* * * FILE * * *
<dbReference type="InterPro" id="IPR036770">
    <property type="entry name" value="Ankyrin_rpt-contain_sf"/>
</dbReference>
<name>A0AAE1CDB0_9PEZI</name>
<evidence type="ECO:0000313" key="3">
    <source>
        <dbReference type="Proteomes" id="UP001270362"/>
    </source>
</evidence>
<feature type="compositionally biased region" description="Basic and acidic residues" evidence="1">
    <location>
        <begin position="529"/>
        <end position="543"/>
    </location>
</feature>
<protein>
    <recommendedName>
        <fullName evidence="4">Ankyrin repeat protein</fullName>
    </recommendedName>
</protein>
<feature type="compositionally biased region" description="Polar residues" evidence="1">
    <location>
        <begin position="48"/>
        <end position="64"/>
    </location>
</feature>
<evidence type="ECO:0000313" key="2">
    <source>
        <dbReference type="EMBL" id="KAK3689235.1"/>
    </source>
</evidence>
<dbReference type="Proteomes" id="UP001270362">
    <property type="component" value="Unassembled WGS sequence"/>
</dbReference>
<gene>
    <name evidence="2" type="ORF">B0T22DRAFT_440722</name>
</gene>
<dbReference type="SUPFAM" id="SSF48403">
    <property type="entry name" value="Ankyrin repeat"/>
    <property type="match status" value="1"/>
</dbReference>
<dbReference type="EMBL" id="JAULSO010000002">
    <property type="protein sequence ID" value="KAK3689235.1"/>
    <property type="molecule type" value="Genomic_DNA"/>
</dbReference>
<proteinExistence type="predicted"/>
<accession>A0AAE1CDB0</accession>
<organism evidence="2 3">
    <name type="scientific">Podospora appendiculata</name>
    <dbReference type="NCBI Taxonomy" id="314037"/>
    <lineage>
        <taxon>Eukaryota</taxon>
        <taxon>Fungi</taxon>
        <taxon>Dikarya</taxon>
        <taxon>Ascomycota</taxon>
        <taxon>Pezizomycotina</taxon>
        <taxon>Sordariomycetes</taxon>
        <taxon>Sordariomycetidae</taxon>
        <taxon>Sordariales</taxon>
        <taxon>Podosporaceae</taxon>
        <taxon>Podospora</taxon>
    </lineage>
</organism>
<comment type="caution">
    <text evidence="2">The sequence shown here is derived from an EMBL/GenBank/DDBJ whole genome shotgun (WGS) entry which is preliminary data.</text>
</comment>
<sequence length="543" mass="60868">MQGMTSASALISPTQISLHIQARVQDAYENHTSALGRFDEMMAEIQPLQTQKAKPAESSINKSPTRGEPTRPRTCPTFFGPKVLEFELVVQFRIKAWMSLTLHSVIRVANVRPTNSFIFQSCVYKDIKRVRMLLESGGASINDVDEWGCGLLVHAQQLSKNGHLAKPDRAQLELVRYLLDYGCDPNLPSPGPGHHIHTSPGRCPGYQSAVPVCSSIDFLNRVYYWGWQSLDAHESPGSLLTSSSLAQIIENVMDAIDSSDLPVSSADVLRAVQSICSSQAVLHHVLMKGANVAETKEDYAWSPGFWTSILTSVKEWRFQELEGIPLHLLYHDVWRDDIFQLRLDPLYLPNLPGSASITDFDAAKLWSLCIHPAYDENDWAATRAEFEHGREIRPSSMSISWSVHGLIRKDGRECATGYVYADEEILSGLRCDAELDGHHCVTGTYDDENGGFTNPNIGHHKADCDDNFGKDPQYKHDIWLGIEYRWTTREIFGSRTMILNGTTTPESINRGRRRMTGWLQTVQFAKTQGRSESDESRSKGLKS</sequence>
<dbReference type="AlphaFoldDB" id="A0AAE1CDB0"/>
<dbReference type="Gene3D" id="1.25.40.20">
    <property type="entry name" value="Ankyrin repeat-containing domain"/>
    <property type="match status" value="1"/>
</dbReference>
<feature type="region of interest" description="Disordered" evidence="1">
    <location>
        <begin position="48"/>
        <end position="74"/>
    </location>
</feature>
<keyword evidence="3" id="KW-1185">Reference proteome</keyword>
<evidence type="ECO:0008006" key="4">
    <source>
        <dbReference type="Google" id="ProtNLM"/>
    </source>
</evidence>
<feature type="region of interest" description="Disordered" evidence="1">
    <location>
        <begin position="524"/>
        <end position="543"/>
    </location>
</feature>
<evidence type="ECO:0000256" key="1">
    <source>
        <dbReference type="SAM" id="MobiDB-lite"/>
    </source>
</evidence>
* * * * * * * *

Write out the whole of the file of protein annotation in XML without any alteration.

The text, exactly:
<dbReference type="InterPro" id="IPR036770">
    <property type="entry name" value="Ankyrin_rpt-contain_sf"/>
</dbReference>
<name>A0AAE1CDB0_9PEZI</name>
<evidence type="ECO:0000313" key="3">
    <source>
        <dbReference type="Proteomes" id="UP001270362"/>
    </source>
</evidence>
<feature type="compositionally biased region" description="Basic and acidic residues" evidence="1">
    <location>
        <begin position="529"/>
        <end position="543"/>
    </location>
</feature>
<protein>
    <recommendedName>
        <fullName evidence="4">Ankyrin repeat protein</fullName>
    </recommendedName>
</protein>
<feature type="compositionally biased region" description="Polar residues" evidence="1">
    <location>
        <begin position="48"/>
        <end position="64"/>
    </location>
</feature>
<evidence type="ECO:0000313" key="2">
    <source>
        <dbReference type="EMBL" id="KAK3689235.1"/>
    </source>
</evidence>
<dbReference type="Proteomes" id="UP001270362">
    <property type="component" value="Unassembled WGS sequence"/>
</dbReference>
<gene>
    <name evidence="2" type="ORF">B0T22DRAFT_440722</name>
</gene>
<dbReference type="SUPFAM" id="SSF48403">
    <property type="entry name" value="Ankyrin repeat"/>
    <property type="match status" value="1"/>
</dbReference>
<dbReference type="EMBL" id="JAULSO010000002">
    <property type="protein sequence ID" value="KAK3689235.1"/>
    <property type="molecule type" value="Genomic_DNA"/>
</dbReference>
<proteinExistence type="predicted"/>
<accession>A0AAE1CDB0</accession>
<organism evidence="2 3">
    <name type="scientific">Podospora appendiculata</name>
    <dbReference type="NCBI Taxonomy" id="314037"/>
    <lineage>
        <taxon>Eukaryota</taxon>
        <taxon>Fungi</taxon>
        <taxon>Dikarya</taxon>
        <taxon>Ascomycota</taxon>
        <taxon>Pezizomycotina</taxon>
        <taxon>Sordariomycetes</taxon>
        <taxon>Sordariomycetidae</taxon>
        <taxon>Sordariales</taxon>
        <taxon>Podosporaceae</taxon>
        <taxon>Podospora</taxon>
    </lineage>
</organism>
<comment type="caution">
    <text evidence="2">The sequence shown here is derived from an EMBL/GenBank/DDBJ whole genome shotgun (WGS) entry which is preliminary data.</text>
</comment>
<sequence length="543" mass="60868">MQGMTSASALISPTQISLHIQARVQDAYENHTSALGRFDEMMAEIQPLQTQKAKPAESSINKSPTRGEPTRPRTCPTFFGPKVLEFELVVQFRIKAWMSLTLHSVIRVANVRPTNSFIFQSCVYKDIKRVRMLLESGGASINDVDEWGCGLLVHAQQLSKNGHLAKPDRAQLELVRYLLDYGCDPNLPSPGPGHHIHTSPGRCPGYQSAVPVCSSIDFLNRVYYWGWQSLDAHESPGSLLTSSSLAQIIENVMDAIDSSDLPVSSADVLRAVQSICSSQAVLHHVLMKGANVAETKEDYAWSPGFWTSILTSVKEWRFQELEGIPLHLLYHDVWRDDIFQLRLDPLYLPNLPGSASITDFDAAKLWSLCIHPAYDENDWAATRAEFEHGREIRPSSMSISWSVHGLIRKDGRECATGYVYADEEILSGLRCDAELDGHHCVTGTYDDENGGFTNPNIGHHKADCDDNFGKDPQYKHDIWLGIEYRWTTREIFGSRTMILNGTTTPESINRGRRRMTGWLQTVQFAKTQGRSESDESRSKGLKS</sequence>
<dbReference type="AlphaFoldDB" id="A0AAE1CDB0"/>
<dbReference type="Gene3D" id="1.25.40.20">
    <property type="entry name" value="Ankyrin repeat-containing domain"/>
    <property type="match status" value="1"/>
</dbReference>
<feature type="region of interest" description="Disordered" evidence="1">
    <location>
        <begin position="48"/>
        <end position="74"/>
    </location>
</feature>
<keyword evidence="3" id="KW-1185">Reference proteome</keyword>
<evidence type="ECO:0008006" key="4">
    <source>
        <dbReference type="Google" id="ProtNLM"/>
    </source>
</evidence>
<feature type="region of interest" description="Disordered" evidence="1">
    <location>
        <begin position="524"/>
        <end position="543"/>
    </location>
</feature>
<evidence type="ECO:0000256" key="1">
    <source>
        <dbReference type="SAM" id="MobiDB-lite"/>
    </source>
</evidence>